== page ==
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11 imaginative ways Ukraine has dealt with historic statues

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By Natalia Liubchenkova
11  imaginative ways Ukraine has dealt with historic statues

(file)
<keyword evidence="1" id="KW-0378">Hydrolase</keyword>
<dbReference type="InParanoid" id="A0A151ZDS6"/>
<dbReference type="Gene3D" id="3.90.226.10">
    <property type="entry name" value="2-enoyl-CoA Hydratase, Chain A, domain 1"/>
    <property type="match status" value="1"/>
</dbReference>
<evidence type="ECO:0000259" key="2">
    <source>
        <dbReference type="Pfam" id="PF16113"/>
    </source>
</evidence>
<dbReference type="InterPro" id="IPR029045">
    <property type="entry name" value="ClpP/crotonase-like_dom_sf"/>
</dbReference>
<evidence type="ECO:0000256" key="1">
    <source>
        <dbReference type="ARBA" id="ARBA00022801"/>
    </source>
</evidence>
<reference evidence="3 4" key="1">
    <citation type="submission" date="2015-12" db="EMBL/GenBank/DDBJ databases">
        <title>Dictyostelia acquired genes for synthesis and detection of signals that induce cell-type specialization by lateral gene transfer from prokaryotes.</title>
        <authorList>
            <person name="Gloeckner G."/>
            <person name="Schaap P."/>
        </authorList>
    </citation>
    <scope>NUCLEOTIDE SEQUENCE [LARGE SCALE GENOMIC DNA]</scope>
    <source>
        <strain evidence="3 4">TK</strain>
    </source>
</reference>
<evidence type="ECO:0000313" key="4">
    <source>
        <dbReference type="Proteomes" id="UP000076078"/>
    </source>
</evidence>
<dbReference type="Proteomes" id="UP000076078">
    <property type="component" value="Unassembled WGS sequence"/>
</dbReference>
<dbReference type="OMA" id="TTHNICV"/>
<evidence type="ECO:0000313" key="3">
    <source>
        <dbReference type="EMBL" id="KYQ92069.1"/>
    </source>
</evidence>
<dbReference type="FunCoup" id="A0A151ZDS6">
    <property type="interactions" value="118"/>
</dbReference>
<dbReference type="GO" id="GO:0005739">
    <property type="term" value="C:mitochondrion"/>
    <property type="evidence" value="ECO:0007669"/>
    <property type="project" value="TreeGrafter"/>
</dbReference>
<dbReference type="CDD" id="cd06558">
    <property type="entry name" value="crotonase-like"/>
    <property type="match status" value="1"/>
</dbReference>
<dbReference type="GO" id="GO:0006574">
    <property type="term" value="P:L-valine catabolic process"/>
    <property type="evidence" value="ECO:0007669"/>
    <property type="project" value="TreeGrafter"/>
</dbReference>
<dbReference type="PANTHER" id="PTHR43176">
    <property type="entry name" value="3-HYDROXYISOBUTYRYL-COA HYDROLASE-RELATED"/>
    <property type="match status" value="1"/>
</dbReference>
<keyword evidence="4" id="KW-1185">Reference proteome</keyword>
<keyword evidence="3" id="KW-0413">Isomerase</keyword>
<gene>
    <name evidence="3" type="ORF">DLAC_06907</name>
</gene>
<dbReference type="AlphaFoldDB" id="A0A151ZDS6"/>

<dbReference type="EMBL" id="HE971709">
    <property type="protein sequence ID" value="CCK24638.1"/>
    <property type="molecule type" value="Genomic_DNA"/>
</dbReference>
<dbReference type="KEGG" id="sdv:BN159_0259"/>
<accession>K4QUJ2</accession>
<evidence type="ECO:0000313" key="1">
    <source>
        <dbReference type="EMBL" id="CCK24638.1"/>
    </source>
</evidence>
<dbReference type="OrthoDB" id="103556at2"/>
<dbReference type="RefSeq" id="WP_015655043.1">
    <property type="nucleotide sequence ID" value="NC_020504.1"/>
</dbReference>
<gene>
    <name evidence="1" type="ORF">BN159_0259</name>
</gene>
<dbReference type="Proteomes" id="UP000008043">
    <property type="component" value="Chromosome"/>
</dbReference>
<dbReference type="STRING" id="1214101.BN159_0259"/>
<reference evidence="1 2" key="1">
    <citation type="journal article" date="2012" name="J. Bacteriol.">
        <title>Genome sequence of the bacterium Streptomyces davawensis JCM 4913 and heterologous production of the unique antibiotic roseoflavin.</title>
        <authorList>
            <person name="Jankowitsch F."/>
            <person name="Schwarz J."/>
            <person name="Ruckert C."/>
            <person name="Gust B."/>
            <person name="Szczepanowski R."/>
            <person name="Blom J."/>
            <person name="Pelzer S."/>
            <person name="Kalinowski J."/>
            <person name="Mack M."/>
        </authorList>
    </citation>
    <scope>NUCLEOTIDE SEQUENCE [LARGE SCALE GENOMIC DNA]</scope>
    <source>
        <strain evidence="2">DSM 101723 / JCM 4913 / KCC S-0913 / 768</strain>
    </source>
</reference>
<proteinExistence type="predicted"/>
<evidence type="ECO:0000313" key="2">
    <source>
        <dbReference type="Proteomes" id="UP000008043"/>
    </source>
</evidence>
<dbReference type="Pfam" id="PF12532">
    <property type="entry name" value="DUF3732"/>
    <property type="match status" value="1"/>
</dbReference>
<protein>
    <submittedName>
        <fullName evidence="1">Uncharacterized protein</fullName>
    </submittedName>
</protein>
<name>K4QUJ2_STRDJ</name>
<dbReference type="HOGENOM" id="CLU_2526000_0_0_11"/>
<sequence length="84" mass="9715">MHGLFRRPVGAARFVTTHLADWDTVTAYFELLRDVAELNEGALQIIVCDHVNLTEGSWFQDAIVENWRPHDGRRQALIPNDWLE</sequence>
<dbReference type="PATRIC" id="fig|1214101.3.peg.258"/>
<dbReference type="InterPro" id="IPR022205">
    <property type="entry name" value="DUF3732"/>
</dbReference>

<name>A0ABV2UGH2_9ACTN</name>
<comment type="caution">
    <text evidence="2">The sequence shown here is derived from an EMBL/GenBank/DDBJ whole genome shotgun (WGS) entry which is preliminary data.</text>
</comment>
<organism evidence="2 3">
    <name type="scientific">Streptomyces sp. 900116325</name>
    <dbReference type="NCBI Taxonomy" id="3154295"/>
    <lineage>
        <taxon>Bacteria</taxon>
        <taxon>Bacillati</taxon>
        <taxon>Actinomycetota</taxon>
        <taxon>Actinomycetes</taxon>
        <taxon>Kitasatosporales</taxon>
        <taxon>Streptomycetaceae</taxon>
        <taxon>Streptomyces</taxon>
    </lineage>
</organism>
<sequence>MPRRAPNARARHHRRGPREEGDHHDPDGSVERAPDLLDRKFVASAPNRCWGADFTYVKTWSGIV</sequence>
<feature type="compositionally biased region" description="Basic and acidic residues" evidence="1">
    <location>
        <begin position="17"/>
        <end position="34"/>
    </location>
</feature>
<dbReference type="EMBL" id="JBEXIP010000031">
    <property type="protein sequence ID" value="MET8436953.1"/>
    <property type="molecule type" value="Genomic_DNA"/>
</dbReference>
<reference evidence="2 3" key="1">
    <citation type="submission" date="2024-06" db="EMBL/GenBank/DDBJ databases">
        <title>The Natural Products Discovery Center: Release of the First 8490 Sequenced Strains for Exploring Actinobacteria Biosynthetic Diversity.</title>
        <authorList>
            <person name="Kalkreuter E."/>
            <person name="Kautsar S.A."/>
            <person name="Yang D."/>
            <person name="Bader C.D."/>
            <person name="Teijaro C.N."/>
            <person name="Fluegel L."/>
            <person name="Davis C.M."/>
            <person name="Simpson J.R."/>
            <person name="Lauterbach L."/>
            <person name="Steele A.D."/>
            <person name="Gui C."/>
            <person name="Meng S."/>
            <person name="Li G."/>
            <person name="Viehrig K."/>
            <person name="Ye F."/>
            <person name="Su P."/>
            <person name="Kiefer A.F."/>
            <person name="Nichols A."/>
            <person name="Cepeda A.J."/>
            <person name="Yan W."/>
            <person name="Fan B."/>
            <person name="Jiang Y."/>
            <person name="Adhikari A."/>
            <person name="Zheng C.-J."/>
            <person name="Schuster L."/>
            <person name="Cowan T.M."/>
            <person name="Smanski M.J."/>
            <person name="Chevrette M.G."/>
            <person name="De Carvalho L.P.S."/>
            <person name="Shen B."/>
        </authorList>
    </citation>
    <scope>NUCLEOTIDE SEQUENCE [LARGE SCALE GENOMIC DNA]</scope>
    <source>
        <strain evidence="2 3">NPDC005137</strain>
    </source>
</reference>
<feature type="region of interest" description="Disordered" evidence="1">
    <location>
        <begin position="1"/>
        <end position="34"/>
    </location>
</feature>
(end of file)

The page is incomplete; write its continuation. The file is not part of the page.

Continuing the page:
<p>In 1991 as part of its legacy from the Soviet Union, Ukraine had around 5,500 statues of Lenin scattered around the country. Now, 26 years after the country proclaimed its independence, all of them have been taken down. The most active demolition period began in 2013 and continued until recently. So what happened to the thousands of statues of the communist leader? </p> <p><strong>1. Lenin became someone else</strong></p> <p>The old statues were often melted down to create another monument or object. The idea of turning Lenin into an alternative figure or even a church bell often garner popular support but but face financial challenges and opposition from communist activists (and nostalgics). Nevertheless across Ukraine, you can meet a Darth Vader, who used to be Lenin in his previous life; or a Ukrainian <a href=";">Cossack</a> famous poets and many others. </p> <p>Learn more about Lenin reincarnations from the “Looking for Lenin” <a href="">project by Niels Ackermann and Sebastien Gobert</a></p> <p><strong>2. Lenin changed his colours</strong></p> <p>After the Soviet collapse, the statues of Lenin remained in Ukrainian cities and towns much longer than many locals wished. The ‘temporary solution’ was sometimes found by local activists, often nationalistic groups who painted Lenin in the colours of the Ukrainian flag. This was funny or ironic to some but treated as an act of vandalism by others.</p> <p><img src="" style="width:100%;"/><br /> <em>Niels Ackermann / Lundi13</em></p> <p><strong>3. Lenin got dressed</strong></p> <p>Rather than national colours, Lenin outfits were often painted to look like he was wearing the Ukrainian national costume: the <a href="">vyshyvanka</a>, an embroidered shirt, the <a href="">zhupan</a>, a warm overcoat, or the <a href="">sharovary</a>, a distinctive pair of trousers.</p> <p><strong>4. Lenin became a decoration</strong></p> <p>Taken with permission or stolen by locals, Lenin often ended up in the private backyards of Ukrainian villagers.</p> <p><strong>5. Lenin became art</strong></p> <p>The statues were sometimes exhibited in local state museums or private collections – either entire or in pieces.</p> <p><img src="" style="width:100%;"/><br /> <em>Niels Ackermann / Lundi13</em></p> <p><strong>6. Lenin was sold</strong></p> <p>The idea of raising money from demolished statues was quite popular. Sometimes they were sold as historical monuments, for example to foreign collectors, otherwise their value is derived from the materials of which they are made.</p> <p><strong>7. Lenin was stolen</strong></p> <p>Like anything else made of metal, Lenin statues are always at risk of being stolen by metal hunters.</p> <p><strong>8. Lenin was mothballed</strong></p> <p>Ukrainian municipalities are often willing to exhibit Lenin statues in their local museums but complain about the lack of funds to turn the demolished statue into a showpiece.</p> <p><img src=""style="width:100%;"/><br /> <em>Niels Ackermann / Lundi13</em></p> <p><strong>9. Lenin was decapitated</strong></p> <p>In recent years some statues have been left in place, but with heads missing. </p> <p><img src="" style="width:100%;"/><br /> <em>Niels Ackermann / Lundi13</em></p> <p><strong>10. Lenin was hidden</strong><br /> Sometimes statues were simply moved by sympathetic locals from central squares to more discrete locations.</p> <p><strong>11. Lenin was graffitied</strong></p> <p>Before or after being removed and replaced, the statues were often covered by anti-Russian and anti-Putin messages.</p> <p><img src="" style="width:100%;"/><br /> <em>Niels Ackermann / Lundi13</em></p> <p>In their book <a href="">Looking for Lenin</a> Ackermann and Gobert have documented the inglorious fate of the Soviet statues, following their often violent removal.</p>